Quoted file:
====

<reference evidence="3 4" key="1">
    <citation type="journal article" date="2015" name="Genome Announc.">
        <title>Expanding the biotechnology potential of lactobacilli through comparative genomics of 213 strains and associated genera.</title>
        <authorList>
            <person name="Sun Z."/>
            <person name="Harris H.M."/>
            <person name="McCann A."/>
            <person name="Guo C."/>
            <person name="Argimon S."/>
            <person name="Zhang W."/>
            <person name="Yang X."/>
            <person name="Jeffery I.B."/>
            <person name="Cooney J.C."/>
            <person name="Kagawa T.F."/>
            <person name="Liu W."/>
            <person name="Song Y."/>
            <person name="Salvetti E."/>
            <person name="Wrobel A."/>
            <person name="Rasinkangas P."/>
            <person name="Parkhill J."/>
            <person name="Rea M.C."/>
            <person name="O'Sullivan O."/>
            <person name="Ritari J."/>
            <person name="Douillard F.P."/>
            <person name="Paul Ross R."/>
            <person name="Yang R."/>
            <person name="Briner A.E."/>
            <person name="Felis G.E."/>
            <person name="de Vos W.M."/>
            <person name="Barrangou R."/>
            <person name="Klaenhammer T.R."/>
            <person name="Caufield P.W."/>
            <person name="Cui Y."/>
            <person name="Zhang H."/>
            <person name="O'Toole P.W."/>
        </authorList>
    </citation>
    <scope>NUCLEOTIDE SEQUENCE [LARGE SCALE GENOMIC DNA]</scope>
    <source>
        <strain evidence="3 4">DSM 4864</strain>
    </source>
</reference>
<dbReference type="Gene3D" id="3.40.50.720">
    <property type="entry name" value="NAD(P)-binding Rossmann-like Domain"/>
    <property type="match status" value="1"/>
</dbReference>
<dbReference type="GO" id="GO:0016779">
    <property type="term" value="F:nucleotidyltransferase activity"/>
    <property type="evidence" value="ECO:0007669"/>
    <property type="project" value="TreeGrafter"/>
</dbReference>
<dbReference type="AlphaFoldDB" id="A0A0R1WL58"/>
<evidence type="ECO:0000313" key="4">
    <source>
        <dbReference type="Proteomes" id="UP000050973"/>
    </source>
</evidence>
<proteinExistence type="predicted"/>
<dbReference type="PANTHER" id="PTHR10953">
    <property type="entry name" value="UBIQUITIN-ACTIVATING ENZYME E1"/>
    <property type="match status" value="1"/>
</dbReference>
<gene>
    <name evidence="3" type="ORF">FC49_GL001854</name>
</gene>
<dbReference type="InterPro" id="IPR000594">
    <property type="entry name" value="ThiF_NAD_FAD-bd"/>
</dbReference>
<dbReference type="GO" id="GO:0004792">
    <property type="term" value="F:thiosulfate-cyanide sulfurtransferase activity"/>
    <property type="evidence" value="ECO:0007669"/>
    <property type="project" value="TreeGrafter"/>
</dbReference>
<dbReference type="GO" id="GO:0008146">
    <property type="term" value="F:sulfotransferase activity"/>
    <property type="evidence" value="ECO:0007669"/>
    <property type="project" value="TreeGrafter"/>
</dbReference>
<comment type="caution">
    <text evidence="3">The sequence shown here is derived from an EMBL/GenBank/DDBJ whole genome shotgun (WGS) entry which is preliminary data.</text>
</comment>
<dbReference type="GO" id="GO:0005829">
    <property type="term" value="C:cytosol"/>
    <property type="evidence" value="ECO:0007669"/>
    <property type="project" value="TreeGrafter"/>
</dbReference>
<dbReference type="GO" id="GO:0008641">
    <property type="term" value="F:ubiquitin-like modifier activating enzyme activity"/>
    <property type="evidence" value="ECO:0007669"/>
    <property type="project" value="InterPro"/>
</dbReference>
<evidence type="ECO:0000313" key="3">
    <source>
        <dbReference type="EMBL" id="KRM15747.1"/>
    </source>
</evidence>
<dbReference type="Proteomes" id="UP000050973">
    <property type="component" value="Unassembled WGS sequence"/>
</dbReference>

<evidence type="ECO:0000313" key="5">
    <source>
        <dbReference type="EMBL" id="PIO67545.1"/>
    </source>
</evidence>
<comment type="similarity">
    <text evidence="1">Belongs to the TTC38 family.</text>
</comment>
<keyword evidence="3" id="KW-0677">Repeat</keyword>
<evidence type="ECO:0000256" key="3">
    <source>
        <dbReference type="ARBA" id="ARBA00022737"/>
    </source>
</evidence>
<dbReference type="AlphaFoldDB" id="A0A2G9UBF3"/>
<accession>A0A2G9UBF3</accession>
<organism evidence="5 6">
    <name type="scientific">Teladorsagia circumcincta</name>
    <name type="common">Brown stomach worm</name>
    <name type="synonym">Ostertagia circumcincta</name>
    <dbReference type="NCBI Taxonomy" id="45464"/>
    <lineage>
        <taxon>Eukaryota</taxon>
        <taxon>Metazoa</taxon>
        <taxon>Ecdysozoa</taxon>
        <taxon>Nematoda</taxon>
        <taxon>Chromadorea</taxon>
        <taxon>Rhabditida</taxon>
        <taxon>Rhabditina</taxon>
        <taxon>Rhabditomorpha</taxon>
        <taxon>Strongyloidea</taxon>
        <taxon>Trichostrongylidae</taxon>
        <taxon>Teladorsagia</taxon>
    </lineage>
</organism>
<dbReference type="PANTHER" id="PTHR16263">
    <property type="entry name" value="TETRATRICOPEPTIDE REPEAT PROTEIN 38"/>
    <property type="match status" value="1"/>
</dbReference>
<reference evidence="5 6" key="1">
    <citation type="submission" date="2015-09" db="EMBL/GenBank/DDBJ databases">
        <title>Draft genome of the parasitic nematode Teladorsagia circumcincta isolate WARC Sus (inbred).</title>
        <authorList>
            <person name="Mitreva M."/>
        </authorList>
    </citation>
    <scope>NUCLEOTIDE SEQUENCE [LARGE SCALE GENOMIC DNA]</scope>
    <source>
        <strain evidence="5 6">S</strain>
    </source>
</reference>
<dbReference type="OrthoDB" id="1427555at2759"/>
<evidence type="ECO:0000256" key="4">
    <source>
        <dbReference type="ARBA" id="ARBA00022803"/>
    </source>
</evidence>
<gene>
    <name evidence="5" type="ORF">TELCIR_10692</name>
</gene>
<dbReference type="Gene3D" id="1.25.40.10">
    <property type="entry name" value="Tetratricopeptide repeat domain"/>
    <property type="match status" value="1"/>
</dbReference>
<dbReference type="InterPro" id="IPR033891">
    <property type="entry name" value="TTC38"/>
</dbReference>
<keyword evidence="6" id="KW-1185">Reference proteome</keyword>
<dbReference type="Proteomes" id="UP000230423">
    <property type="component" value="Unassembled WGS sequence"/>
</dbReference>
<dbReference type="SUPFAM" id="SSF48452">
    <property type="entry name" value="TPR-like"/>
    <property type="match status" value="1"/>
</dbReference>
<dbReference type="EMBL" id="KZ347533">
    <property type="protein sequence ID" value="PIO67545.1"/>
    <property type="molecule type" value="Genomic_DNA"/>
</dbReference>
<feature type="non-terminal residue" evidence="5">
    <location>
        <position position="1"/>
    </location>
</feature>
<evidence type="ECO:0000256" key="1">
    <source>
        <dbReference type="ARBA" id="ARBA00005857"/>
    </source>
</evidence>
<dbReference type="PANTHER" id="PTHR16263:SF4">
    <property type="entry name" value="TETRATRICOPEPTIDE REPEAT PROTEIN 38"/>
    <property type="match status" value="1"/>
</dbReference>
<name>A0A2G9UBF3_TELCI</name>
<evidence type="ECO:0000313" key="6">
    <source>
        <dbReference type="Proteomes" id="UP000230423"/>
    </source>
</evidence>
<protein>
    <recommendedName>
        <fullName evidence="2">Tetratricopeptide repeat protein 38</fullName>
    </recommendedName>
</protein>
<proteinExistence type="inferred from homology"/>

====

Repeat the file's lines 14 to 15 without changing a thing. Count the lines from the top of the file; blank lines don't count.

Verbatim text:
            <person name="Kagawa T.F."/>
            <person name="Liu W."/>